|Panasonic GM1||Four Thirds||15.8||4592||3448||1080/60i||22.3||11.7||660||66|
|Panasonic GM5||Four Thirds||15.8||4592||3448||1080/60p||22.1||11.7||721||66|
|Panasonic G6||Four Thirds||15.9||4608||3456||1080/60p||21.3||11.5||639||61|
|Panasonic GX7||Four Thirds||15.8||4592||3448||1080/60p||22.6||12.2||718||70|
|Panasonic GX1||Four Thirds||15.8||4592||3448||1080/60p||20.8||10.6||703||55|
|Panasonic GH2||Four Thirds||15.9||4608||3456||1080/60i||21.2||11.3||655||60|
Many modern cameras are not only capable of taking still images, but also of capturing video footage. The GM1 indeed provides for movie recording, while the 10D does not. The highest resolution format that the GM1 can use is 1080/60i.
Apart from body and sensor, cameras can and do differ across a variety of features. For example, the 10D has an optical viewfinder, which can be very useful when shooting in bright sunlight. In contrast, the GM1 relies on live view and the rear LCD for framing. The table below summarizes some of the other core capabilities of the Canon 10D and Panasonic GM1 in connection with corresponding information for a sample of similar cameras.
One feature that is present on the 10D, but is missing on the GM1 is a top-level LCD. While being, of course, smaller than the rear screen, the control panel conveys some of the essential shooting information and can be convenient for quick and easy settings verification.
The reported shutter speed information refers to the use of the mechanical shutter. Yet, some cameras only have an electronic shutter, while others have an electronic shutter in addition to a mechanical one. In fact, the GM1 is one of those camera that have an additional electronic shutter, which makes completely silent shooting possible. However, this mode is less suitable for photographing moving objects (risk of rolling shutter) or shooting under artificial light sources (risk of flickering).
The Panasonic GM1 has an intervalometer built-in. This enables the photographer to capture time lapse sequences, such as flower blooming, a sunset or moon rise, without purchasing an external camera trigger and related software.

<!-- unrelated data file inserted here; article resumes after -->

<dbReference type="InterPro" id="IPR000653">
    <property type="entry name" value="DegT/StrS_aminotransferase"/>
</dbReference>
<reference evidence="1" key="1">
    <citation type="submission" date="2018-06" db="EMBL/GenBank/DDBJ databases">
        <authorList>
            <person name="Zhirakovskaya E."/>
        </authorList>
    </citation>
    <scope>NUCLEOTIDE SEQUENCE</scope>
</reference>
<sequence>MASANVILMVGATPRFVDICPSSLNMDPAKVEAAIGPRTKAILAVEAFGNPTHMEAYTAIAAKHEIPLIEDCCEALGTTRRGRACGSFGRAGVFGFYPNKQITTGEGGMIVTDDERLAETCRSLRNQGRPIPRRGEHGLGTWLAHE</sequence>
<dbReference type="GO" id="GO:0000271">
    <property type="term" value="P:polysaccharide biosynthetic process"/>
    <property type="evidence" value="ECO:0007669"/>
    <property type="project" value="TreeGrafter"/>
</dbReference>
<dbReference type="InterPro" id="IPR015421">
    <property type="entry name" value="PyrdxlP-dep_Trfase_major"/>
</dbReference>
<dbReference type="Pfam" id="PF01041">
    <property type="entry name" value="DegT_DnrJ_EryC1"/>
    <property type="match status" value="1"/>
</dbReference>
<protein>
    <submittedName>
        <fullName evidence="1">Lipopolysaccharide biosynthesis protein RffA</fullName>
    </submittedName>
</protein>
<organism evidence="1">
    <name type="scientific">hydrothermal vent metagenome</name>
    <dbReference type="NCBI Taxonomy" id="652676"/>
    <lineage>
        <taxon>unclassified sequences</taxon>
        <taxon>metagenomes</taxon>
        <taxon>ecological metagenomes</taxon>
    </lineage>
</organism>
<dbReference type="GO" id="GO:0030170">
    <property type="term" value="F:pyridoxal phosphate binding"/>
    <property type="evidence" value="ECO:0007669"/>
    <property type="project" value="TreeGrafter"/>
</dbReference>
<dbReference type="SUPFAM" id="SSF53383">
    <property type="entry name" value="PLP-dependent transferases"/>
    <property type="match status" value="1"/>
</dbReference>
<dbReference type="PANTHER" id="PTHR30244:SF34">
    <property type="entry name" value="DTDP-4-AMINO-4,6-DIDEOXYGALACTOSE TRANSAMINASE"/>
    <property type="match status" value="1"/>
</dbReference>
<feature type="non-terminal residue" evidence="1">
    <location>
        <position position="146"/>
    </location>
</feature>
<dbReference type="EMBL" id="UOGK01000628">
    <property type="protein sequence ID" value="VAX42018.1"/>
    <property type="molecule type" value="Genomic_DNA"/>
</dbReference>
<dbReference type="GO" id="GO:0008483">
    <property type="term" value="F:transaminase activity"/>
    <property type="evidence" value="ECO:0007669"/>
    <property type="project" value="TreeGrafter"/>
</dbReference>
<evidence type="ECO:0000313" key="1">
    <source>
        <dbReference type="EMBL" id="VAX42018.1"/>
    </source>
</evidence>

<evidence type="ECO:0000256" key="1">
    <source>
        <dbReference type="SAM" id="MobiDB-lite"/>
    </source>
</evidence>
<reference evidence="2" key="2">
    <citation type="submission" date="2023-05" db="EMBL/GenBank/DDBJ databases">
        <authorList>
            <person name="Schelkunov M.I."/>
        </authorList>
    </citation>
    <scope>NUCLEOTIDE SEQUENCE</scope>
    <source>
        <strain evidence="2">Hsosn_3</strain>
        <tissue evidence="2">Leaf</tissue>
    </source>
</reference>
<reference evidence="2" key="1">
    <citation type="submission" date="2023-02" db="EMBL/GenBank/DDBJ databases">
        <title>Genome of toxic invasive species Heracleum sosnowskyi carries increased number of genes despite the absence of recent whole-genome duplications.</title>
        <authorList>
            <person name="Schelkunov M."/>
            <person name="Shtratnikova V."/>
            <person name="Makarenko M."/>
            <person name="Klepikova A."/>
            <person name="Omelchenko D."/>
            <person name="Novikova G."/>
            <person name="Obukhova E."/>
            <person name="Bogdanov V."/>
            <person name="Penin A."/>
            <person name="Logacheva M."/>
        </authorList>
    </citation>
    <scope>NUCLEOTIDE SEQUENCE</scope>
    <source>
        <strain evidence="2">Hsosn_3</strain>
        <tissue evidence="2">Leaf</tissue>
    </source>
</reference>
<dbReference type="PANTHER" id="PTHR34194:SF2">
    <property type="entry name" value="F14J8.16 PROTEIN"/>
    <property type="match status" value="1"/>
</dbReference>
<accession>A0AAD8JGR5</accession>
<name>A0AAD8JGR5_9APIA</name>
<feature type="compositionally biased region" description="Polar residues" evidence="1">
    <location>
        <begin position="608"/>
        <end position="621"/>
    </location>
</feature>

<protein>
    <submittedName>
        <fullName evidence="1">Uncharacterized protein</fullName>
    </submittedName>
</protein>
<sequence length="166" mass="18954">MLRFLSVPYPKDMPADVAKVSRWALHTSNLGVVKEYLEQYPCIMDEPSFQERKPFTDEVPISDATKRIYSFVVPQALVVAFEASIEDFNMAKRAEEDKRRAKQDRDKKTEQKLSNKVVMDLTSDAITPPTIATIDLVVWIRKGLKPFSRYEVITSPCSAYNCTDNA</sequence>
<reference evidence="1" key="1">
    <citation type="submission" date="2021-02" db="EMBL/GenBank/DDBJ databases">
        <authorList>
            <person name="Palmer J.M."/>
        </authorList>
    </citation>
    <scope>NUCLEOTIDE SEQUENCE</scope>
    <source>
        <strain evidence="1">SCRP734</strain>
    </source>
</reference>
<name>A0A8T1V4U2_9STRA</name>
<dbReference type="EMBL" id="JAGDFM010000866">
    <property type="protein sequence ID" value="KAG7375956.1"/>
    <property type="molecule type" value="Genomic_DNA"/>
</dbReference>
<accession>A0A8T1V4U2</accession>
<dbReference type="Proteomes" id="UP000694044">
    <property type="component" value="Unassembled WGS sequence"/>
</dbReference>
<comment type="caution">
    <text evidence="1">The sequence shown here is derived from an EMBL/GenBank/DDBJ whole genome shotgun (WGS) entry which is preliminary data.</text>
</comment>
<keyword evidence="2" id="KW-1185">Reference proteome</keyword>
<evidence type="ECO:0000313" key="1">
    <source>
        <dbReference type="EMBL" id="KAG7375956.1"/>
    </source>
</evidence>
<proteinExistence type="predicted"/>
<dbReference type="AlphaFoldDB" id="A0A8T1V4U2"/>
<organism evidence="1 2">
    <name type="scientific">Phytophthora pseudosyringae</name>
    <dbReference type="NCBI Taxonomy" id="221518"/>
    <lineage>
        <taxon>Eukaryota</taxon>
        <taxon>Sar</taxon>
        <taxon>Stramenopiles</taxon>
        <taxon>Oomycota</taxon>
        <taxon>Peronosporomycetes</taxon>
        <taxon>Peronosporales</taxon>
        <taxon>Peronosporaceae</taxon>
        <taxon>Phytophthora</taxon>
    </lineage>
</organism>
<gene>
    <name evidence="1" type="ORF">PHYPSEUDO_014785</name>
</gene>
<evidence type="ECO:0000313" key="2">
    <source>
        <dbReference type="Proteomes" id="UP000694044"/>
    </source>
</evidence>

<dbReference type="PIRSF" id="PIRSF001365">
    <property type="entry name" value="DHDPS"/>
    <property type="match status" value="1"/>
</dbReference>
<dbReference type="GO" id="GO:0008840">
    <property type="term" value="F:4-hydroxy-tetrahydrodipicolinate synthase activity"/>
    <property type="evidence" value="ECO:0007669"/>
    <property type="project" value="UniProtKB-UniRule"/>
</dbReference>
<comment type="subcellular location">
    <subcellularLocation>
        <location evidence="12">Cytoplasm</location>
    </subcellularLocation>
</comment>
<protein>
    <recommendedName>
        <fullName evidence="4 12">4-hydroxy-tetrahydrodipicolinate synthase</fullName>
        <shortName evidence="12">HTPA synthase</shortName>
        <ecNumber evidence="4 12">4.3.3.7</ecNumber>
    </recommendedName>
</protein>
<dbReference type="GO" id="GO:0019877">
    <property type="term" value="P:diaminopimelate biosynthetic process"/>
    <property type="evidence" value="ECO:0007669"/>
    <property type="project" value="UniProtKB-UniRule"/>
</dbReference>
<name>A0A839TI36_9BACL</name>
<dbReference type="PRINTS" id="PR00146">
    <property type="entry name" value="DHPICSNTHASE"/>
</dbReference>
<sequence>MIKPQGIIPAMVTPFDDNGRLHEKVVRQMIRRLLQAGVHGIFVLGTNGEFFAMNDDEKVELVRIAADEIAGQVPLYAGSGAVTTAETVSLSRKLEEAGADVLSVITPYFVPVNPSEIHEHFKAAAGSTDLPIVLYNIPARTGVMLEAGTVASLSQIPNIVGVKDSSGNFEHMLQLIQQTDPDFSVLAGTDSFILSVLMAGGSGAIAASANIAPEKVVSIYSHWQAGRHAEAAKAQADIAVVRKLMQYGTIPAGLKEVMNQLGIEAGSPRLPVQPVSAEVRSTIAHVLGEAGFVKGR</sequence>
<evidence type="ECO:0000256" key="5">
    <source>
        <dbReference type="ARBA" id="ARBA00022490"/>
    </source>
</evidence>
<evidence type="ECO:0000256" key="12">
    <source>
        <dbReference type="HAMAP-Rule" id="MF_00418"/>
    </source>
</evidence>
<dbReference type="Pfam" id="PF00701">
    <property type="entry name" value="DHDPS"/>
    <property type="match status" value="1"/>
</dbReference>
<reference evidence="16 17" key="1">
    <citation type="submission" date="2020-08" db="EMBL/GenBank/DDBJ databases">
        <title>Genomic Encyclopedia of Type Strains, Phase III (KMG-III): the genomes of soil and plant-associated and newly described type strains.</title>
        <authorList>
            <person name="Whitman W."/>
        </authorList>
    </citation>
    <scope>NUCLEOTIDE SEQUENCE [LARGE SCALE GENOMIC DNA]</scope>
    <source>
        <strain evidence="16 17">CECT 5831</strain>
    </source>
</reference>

The 10D writes its imaging data to Compact Flash cards, while the GM1 uses SDXC cards.
For some imaging applications, the extent to which a camera can communicate with its environment can be an important aspect in the camera decision process. The table below provides an overview of the connectivity of the Canon EOS 10D and Panasonic Lumix DMC-GM1 and, in particular, the interfaces the cameras (and selected comparators) provide for accessory control and data transfer.
| WiFi |
It is notable that the 10D has a hotshoe, while the GM1 does not. This socket makes it possible to easily attach optional accessories, such as an external flash gun.
Studio photographers will appreciate that the Canon 10D (unlike the GM1) features a PC Sync socket, so that professional strobe lights can be controlled by the camera.
Both the 10D and the GM1 have been discontinued, but can regularly be found used on eBay. The 10D was replaced by the Canon 20D, while the GM1 was followed by the Panasonic GM5. Further information on the two cameras (e.g. user guides, manuals), as well as related accessories, can be found on the official Canon and Panasonic websites.
So what is the bottom line? Which of the two cameras – the Canon 10D or the Panasonic GM1 – has the upper hand? Is one clearly better than the other? Below is a summary of the relative strengths of each of the two contestants.
Advantages of the Canon EOS 10D:
- Easier framing: Has an optical viewfinder for image composition and settings control.
- Easier setting verification: Features an LCD display on top to control shooting parameters.
- Faster shutter: Has higher mechanical shutter speed (1/4000s vs 1/500s) to freeze action.
- Longer lasting: Can take more shots (500 versus 230) on a single battery charge.
- Better lighting: Features a hotshoe and can thus hold and trigger an external flash gun.
- Better studio light control: Has a PC Sync socket to connect to professional strobe lights.
- More heavily discounted: Has been available for much longer (launched in February 2003).
Reasons to prefer the Panasonic Lumix DMC-GM1: